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Advice on Choosing Law Schools

Need advice regarding your law school choice? Here are two common scenarios that often face students.

Is it Better to Go to a Law School with a Well-Known Specialty Program, or a Strong National Reputation?

Q: I am a prospective law student who has been accepted by two very different law schools. One is the U. of Minnesota, the other is Lewis & Clark. My primary reason for applying to Lewis & Clark is their environmental law program. My primary reason for applying to Minnesota is their strong reputation. I am from the East Coast, but currently living in Chicago. I know I do not want to practice in the Midwest, but not sure which coast I may want to live on. I have an enthusiastic interest in in practicing environmental law, although I am not sure if I would want to work for a non-profit or a private firm. I worry that while Lewis & Clark has one of the top environmental programs, it is primarily a West Coast school and lacks the strong overall reputation that Minnesota has. IS it better to go to a school with a well-known specialty program, or a law school with a strong national reputation?

A: Traditional wisdom would advise you to attend the most prestigious law school to which you have been admitted -- in this case, Minnesota -- regardless of the eligible schools' specialty areas. Fortunately, you have been accepted into two very fine schools. But you are correct that Lewis & Clark is not widely known on the East Coast. If you think there is a possibility you will come East to practice, you will very likely have more options available to you if you graduate from Minnesota. In addition, many law students change their specialty preferences while in law school, so it is hazardous to choose a school on the basis of a specialty identified before you begin. As a general matter, I also believe that a school's strength in a particular specialty should be a relatively unimportant criterion in making a selection; far more important is the quality of the faculty overall. Except in your third and final year, you will likely spend most of your time studying non-elective courses that are part of the core curriculum of any law school (e.g., contracts and torts). Therefore, the impact on your academic life of a school's "specialty" program is likely to be far less than you expect.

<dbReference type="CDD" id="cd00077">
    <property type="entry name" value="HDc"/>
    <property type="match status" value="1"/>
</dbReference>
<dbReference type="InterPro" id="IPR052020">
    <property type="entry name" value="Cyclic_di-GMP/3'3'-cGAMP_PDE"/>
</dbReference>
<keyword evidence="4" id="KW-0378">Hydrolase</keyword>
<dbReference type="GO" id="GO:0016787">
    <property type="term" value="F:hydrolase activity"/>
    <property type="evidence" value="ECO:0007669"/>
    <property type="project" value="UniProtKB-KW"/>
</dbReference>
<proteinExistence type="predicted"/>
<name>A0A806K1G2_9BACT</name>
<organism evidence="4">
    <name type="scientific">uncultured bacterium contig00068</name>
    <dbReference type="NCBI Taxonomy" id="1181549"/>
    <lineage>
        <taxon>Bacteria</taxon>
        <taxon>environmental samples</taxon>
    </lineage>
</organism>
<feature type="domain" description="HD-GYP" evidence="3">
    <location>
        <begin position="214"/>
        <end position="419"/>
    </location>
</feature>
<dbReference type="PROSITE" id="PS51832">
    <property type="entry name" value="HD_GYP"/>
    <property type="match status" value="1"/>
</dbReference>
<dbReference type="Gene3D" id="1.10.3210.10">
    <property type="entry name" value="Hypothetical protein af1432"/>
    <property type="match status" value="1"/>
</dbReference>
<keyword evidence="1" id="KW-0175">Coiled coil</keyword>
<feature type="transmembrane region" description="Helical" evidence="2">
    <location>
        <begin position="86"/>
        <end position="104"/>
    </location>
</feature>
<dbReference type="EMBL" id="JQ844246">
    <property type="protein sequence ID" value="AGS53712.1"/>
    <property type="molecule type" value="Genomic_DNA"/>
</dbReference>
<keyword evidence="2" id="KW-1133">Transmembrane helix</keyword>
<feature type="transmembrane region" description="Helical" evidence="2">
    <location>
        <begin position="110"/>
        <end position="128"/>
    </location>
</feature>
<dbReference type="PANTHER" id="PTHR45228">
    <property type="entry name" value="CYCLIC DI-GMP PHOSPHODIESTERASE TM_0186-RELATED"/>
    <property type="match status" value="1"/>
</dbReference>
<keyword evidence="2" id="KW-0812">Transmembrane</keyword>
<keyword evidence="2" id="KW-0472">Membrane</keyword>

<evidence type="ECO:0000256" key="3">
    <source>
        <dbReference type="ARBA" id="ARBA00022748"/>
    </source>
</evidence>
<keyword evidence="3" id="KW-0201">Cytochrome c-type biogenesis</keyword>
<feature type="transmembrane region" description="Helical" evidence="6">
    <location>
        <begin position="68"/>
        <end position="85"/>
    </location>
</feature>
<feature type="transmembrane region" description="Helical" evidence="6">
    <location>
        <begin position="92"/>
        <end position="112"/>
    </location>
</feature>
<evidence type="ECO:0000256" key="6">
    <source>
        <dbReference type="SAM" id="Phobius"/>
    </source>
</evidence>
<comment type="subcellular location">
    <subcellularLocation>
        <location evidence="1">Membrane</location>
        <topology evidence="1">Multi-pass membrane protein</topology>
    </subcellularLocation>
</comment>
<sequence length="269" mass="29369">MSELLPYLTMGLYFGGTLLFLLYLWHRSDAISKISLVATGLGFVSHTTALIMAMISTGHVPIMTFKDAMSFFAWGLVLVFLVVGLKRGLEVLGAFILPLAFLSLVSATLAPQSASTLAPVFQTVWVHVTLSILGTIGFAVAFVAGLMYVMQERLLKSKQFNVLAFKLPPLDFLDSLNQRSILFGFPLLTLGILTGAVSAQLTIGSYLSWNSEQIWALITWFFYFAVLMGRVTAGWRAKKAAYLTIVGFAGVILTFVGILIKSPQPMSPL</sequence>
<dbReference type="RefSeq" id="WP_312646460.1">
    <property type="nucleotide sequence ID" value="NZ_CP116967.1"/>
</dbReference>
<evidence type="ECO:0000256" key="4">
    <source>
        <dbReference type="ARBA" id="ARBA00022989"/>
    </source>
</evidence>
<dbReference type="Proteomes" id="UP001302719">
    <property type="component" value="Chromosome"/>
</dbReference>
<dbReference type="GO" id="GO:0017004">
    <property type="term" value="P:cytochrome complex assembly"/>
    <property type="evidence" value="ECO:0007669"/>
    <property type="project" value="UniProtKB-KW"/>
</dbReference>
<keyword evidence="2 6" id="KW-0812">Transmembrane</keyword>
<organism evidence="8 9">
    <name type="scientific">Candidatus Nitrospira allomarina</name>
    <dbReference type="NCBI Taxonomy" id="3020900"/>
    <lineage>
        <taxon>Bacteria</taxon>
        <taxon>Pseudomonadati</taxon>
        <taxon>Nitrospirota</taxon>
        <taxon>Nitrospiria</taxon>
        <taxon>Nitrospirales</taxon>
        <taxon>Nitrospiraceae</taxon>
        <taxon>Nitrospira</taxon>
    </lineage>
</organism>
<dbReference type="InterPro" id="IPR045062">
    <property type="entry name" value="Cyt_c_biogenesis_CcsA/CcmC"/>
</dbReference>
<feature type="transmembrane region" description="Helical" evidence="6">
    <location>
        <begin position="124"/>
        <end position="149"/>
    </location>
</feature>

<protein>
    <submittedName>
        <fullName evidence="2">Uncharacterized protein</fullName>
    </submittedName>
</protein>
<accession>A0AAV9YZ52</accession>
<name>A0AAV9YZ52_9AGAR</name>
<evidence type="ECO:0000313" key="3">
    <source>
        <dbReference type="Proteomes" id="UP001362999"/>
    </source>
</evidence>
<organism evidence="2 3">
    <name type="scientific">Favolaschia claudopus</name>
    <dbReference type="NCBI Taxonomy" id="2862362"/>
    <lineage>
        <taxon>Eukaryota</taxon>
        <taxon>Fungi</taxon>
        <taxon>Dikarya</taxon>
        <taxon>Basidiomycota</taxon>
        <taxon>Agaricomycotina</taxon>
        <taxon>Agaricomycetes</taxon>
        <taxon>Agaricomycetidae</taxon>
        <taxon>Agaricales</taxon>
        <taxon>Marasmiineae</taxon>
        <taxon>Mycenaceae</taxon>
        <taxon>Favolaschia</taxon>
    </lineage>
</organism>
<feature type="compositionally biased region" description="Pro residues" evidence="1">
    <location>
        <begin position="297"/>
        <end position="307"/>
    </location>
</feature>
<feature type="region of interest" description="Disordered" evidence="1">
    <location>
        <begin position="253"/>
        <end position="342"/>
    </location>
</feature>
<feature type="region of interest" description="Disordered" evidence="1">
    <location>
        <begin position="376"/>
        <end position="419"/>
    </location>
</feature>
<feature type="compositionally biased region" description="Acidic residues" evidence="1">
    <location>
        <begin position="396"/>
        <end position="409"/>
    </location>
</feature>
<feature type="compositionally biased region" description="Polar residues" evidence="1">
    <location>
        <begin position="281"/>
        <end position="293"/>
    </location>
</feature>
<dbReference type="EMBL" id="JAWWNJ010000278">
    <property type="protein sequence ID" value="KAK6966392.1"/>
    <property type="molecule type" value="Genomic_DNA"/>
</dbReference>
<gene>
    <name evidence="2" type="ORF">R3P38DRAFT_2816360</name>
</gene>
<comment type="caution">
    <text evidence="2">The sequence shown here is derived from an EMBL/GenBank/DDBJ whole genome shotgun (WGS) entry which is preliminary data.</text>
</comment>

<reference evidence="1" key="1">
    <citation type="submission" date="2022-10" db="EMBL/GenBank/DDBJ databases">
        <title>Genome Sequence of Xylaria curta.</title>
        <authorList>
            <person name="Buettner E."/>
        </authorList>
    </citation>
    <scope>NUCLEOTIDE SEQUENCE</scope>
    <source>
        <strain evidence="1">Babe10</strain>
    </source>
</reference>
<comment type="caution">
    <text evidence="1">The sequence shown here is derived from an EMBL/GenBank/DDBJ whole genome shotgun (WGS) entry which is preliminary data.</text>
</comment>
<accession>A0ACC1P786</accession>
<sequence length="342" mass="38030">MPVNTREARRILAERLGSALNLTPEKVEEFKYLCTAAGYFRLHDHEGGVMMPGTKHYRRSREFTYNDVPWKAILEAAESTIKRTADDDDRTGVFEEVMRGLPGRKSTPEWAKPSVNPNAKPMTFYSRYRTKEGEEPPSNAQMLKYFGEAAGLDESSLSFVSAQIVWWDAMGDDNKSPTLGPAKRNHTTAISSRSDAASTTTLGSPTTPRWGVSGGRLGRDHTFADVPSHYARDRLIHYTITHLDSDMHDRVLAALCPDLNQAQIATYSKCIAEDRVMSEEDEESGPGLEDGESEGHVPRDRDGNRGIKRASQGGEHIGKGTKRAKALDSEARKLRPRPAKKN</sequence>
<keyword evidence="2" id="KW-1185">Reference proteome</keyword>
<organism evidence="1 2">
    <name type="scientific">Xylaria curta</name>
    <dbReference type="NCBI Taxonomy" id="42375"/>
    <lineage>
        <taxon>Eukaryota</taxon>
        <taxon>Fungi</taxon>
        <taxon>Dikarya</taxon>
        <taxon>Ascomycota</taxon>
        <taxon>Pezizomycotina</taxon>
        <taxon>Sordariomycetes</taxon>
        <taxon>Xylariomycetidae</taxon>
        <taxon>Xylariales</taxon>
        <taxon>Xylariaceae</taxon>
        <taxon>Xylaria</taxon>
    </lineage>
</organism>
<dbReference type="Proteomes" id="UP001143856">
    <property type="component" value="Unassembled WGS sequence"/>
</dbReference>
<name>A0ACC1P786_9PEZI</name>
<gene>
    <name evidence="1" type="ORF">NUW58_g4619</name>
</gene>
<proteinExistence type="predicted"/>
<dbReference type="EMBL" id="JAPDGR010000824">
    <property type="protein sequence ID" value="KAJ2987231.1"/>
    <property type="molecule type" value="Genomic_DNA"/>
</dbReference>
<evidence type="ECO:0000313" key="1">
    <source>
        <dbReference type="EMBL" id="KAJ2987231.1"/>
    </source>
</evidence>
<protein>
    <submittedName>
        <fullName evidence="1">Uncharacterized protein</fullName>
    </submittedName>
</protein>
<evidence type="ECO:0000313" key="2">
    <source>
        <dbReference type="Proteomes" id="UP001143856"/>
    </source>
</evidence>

Should I Transfer From My Chicago Law School to UCLA?

Q: I would like to practice law in Chicago, and am currently enrolled in a II-tier school in the area where I am in the top 10 percent of my class. Would it be wise to transfer to UCLA, ranked #16 in the nation? Or should I stay at my school in Chicago?

A: When selecting law schools, its generally a good idea to graduate from a first-tier law school, preferably the highest ranked school you can get into. But when you want employment in a particular geographic area, it's better to graduate near the top of a second-tier school in the same geographic area than to graduate in the middle of your class (or lower) from a school outside the area. The value of an out-of-state diploma from a highly ranked school diminishes the less national the school's reputation. And face it. UCLA -- my alma mater --is not Harvard, Yale, or Stanford.

In your situation, you're well positioned to get a job in Chicago by attending and doing well at a local school, even though its not ranked as highly as UCLA. Going to UCLA can still be a very good decision, though. Your resume will stand out in Chicago as a graduate of a well-regarded California school. And if your grades will transfer, and you feel confident that you'll be able to maintain your performance in a more competitive environment, so much the better.

Then again, the job hunt process itself will be a lot more onerous from a distance. Far fewer Chicago law firms will participate in on-campus interviewing at UCLA. You might want to consider finding your first job at a good law firm in Los Angeles and then transferring to Chicago as a lateral associate.

That's the logic supporting your choice. But many good decisions are made for more subjective reasons. Does UCLA offer academic or clinical courses that you can't get at your school? Are you craving sunshine without humidity? Do you simply need to get away from home? If reasons like those tip the balance in favor of a move, do so without guilt. It sounds like you'll do well whatever you choose.

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